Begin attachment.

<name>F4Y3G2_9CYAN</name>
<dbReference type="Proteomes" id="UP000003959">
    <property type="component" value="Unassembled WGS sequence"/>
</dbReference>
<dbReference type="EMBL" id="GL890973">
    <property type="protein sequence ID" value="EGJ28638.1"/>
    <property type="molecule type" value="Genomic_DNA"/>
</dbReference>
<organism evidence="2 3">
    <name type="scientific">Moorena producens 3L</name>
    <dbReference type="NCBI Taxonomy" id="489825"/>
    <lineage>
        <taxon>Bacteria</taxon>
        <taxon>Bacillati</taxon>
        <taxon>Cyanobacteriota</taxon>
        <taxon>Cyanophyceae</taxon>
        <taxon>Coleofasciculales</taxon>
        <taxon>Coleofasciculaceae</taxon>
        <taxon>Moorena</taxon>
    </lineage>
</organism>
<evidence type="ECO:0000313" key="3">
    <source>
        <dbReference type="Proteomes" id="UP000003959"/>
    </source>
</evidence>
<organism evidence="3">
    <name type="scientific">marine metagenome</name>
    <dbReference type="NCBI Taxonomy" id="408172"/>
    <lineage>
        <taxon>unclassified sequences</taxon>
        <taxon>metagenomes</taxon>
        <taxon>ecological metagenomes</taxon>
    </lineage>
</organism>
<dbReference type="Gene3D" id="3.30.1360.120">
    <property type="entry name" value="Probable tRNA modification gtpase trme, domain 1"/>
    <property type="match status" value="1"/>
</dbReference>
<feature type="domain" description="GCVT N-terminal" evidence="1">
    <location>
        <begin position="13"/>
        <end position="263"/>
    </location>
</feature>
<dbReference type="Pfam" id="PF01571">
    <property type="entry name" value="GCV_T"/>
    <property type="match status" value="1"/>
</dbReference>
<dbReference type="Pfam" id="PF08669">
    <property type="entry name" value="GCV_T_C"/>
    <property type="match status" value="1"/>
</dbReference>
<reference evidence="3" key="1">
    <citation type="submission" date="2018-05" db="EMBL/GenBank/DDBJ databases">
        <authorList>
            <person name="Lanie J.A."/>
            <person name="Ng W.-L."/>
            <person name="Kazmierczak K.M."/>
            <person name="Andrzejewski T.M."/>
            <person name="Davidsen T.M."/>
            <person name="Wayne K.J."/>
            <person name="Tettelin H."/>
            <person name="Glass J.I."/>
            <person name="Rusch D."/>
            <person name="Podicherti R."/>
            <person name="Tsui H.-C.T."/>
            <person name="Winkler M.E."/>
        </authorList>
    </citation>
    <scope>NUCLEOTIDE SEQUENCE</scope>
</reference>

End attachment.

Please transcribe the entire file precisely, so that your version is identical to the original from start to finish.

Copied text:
<name>F4Y3G2_9CYAN</name>
<dbReference type="Proteomes" id="UP000003959">
    <property type="component" value="Unassembled WGS sequence"/>
</dbReference>
<dbReference type="EMBL" id="GL890973">
    <property type="protein sequence ID" value="EGJ28638.1"/>
    <property type="molecule type" value="Genomic_DNA"/>
</dbReference>
<organism evidence="2 3">
    <name type="scientific">Moorena producens 3L</name>
    <dbReference type="NCBI Taxonomy" id="489825"/>
    <lineage>
        <taxon>Bacteria</taxon>
        <taxon>Bacillati</taxon>
        <taxon>Cyanobacteriota</taxon>
        <taxon>Cyanophyceae</taxon>
        <taxon>Coleofasciculales</taxon>
        <taxon>Coleofasciculaceae</taxon>
        <taxon>Moorena</taxon>
    </lineage>
</organism>
<evidence type="ECO:0000313" key="3">
    <source>
        <dbReference type="Proteomes" id="UP000003959"/>
    </source>
</evidence>
<organism evidence="3">
    <name type="scientific">marine metagenome</name>
    <dbReference type="NCBI Taxonomy" id="408172"/>
    <lineage>
        <taxon>unclassified sequences</taxon>
        <taxon>metagenomes</taxon>
        <taxon>ecological metagenomes</taxon>
    </lineage>
</organism>
<dbReference type="Gene3D" id="3.30.1360.120">
    <property type="entry name" value="Probable tRNA modification gtpase trme, domain 1"/>
    <property type="match status" value="1"/>
</dbReference>
<feature type="domain" description="GCVT N-terminal" evidence="1">
    <location>
        <begin position="13"/>
        <end position="263"/>
    </location>
</feature>
<dbReference type="Pfam" id="PF01571">
    <property type="entry name" value="GCV_T"/>
    <property type="match status" value="1"/>
</dbReference>
<dbReference type="Pfam" id="PF08669">
    <property type="entry name" value="GCV_T_C"/>
    <property type="match status" value="1"/>
</dbReference>
<reference evidence="3" key="1">
    <citation type="submission" date="2018-05" db="EMBL/GenBank/DDBJ databases">
        <authorList>
            <person name="Lanie J.A."/>
            <person name="Ng W.-L."/>
            <person name="Kazmierczak K.M."/>
            <person name="Andrzejewski T.M."/>
            <person name="Davidsen T.M."/>
            <person name="Wayne K.J."/>
            <person name="Tettelin H."/>
            <person name="Glass J.I."/>
            <person name="Rusch D."/>
            <person name="Podicherti R."/>
            <person name="Tsui H.-C.T."/>
            <person name="Winkler M.E."/>
        </authorList>
    </citation>
    <scope>NUCLEOTIDE SEQUENCE</scope>
</reference>